In his book ‘Becoming Supernatural’, Joe Dispenza likens living in a state of chronic stress to driving with one foot on the break, the other on the accelerator. Well, I’ve never actually tried it but when I read this I knew how it felt. It perfectly described how life used to be for me. Living in a state of stress had become ‘normal’. So much so, I had no idea there was anything wrong. Until, of course, to continue the metaphor, the damn wheels came off.
Now it’s a different story. I am much more aware, and know how to return my mind and body to a state of calm and when I do, I also get to experience joy, gratitude, love and just feeling pretty good about life. These emotions cannot be truly felt when we’re chronically stressed as the mix of chemicals that get released into the bloodstream when we’re stressed are very different to those that are triggered by higher emotions. And they can’t all be there at the same time.
That’s not to say it’s always easy. My old stress-inducing habits can creep up on me because sometimes, I still don’t think I’m good enough. Being aware though, means I can change my state at will. One day last week, I got some help from an unexpected source.
Sitting in my conservatory, I was doing some admin work on my website and social media (not my favourite job). I could feel my stress levels rising and knew my thoughts of lack of self-belief were intruding and threatening to overwhelm me. I stopped what I was doing, took a deep breath and glanced down at the floor. There, crawling in front of my foot was a honey bee and he looked in a bad way. He’d obviously been trapped in there all night and was literally, on his last legs.
Now wild honey bees are a rare and beautiful thing so I knew I had to get him outside pretty quickly. I scooped him onto a piece of paper and tossed him gently out of the window. No sooner had I let him go, I realised he’d landed in a thick, sticky spider’s web. I was horrified! I couldn’t just sit and watch the poor thing struggle to his demise.
So it began, operation bee rescue. I went outside, plucked him from the web and brought him back into the house. His body was wrapped tightly in the viscous strands and he was barely moving. I went to get my tweezers and nail file and set to work. Piece by piece I began by holding him down with the nail file and untangling him with the tweezers, freeing one leg and each wing at a time.
He was lying on his side, very still, so when I’d done all I could to remove the web, I mixed together a honey and water solution, put a small drop on a saucer and laid the bee gently next to it, propping it up on it’s crumpled legs. To my relief, he started drinking down the sugary nourishment.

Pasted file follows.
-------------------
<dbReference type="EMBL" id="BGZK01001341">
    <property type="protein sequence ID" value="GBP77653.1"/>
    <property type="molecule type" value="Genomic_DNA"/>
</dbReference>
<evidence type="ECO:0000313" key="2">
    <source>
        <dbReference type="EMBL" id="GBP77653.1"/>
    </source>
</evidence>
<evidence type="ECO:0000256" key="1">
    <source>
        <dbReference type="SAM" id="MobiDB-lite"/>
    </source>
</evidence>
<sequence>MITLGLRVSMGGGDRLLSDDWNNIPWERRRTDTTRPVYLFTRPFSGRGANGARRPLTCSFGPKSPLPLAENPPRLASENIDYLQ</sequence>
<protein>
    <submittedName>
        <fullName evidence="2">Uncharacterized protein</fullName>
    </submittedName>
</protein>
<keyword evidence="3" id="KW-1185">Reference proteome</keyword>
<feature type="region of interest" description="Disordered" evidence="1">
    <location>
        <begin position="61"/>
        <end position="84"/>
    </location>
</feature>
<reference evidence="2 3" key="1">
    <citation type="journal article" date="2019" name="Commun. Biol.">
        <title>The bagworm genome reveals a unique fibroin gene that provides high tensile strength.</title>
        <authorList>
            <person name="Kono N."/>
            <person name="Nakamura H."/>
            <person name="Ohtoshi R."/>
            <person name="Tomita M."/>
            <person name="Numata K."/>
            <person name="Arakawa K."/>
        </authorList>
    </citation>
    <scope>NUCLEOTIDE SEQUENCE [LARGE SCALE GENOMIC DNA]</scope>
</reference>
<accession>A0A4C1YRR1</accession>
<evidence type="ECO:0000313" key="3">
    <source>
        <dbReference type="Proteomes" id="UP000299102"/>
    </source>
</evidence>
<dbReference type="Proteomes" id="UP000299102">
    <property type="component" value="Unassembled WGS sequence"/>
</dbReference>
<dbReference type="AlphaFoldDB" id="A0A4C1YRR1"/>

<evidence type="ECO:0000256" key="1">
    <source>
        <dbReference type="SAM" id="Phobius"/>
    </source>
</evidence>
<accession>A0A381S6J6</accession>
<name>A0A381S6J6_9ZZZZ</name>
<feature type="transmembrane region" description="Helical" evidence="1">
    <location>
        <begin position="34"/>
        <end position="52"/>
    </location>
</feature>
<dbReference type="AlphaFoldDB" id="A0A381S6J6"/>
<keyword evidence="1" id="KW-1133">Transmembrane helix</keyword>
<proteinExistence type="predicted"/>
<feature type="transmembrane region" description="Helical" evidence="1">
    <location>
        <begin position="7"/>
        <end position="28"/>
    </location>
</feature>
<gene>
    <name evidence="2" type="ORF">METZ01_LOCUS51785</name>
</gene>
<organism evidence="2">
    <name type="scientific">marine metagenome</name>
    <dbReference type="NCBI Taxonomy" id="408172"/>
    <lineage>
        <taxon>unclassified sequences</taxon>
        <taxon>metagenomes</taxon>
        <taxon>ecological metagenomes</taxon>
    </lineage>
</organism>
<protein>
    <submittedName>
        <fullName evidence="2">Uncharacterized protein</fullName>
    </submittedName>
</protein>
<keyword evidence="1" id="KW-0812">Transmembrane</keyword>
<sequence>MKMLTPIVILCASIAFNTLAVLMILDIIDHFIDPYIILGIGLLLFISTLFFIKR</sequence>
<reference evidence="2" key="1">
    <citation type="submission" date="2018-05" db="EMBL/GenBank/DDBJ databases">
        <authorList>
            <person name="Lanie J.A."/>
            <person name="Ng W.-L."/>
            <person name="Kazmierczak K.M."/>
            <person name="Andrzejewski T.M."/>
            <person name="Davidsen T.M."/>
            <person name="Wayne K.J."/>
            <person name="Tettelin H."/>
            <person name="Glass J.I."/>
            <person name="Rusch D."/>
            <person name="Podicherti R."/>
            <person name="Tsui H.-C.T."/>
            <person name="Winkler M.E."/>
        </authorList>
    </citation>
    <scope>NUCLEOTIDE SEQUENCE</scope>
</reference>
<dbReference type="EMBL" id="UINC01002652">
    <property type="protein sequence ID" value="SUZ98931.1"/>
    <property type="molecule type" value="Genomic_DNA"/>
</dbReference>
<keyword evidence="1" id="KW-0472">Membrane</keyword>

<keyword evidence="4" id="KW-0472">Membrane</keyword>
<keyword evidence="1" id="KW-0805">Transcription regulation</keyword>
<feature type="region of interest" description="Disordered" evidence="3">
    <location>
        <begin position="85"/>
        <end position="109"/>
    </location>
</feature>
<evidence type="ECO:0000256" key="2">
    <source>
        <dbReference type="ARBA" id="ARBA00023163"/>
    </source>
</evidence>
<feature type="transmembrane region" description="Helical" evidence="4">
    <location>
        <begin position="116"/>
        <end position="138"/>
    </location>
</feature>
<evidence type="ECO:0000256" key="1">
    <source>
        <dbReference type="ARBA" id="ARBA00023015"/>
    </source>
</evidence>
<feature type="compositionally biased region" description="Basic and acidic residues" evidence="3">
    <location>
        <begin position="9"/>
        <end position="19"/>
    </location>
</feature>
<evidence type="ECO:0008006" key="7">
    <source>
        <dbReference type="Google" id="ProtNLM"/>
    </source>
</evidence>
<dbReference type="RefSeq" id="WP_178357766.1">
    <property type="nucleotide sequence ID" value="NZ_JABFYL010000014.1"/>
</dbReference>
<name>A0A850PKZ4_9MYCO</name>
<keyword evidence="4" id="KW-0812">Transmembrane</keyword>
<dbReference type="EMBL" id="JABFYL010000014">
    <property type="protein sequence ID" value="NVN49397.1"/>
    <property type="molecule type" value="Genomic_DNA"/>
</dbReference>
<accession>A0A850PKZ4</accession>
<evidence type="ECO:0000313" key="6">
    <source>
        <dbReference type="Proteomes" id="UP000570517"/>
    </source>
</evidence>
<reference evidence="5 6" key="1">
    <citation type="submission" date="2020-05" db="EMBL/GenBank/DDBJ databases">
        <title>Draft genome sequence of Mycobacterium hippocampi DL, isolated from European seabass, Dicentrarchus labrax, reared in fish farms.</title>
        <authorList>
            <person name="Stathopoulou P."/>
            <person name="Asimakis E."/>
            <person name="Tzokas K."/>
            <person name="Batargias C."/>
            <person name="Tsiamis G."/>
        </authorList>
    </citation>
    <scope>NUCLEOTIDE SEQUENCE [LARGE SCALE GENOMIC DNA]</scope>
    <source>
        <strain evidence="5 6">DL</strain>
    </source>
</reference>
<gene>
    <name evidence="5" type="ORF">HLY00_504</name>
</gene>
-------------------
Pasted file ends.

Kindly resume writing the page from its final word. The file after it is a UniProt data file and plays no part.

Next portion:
They say bees get drunk on nectar, and I reckon that’s what happened. When he’d had his fill, he began thrashing around, unable to walk. He kept falling over and finally fell into the honey and water. This seemed to be going from bad to worse.
For a moment I thought he’d OD’ed! Maybe he’d just passed out, he was certainly very still. As a last ditch attempt to save him, I scooped him back onto a piece of paper, placed him in the sunlight to warm up and dry off (or maybe sleep it off!). Anyway, I watched him closely, looking for signs of life. I noticed he was breathing, and within a few minutes he began to stretch his wings, laying them out to catch the sun’s rays. Gradually, he started to move his wobbly legs and finally grooming his head, body, legs and wings to remove every last trace of web, honey and anything else that shouldn’t have been there.
He took his time until, gathering strength and energy and with all the grace and magnificence of his species, he rose triumphantly into the air. I managed to coax him outside and I can’t tell you how bloody great I felt as I watched him fly off into the garden to live his life.
Now, what’s that got to do with stress?
After nearly killing him, I had two choices, leave him, feel bad and go back to telling myself how useless I am at social media or interrupt my thinking, change my focus and do my best to help, feel compassion and work calmly and mindfully at trying to save him.
I had no idea if I’d succeed or not, only that I could try. The outcome wasn’t really in my control, but the process was. And the process was about being in the moment and it changed my state. By the time that bee had flown away, I was feeling a whole range of positive emotions. And when you feel calmness, compassion, empathy, joy, gratitude and downright chuffed, there’s no room for stress.
I hope the little fella is still out there somewhere, getting drunk on nectar, doing other bee things and keeping out of conservatories!
Thanks to my good friend Charlotte Kessler for allowing me to use her beautiful Honey Bee artwork in this blog.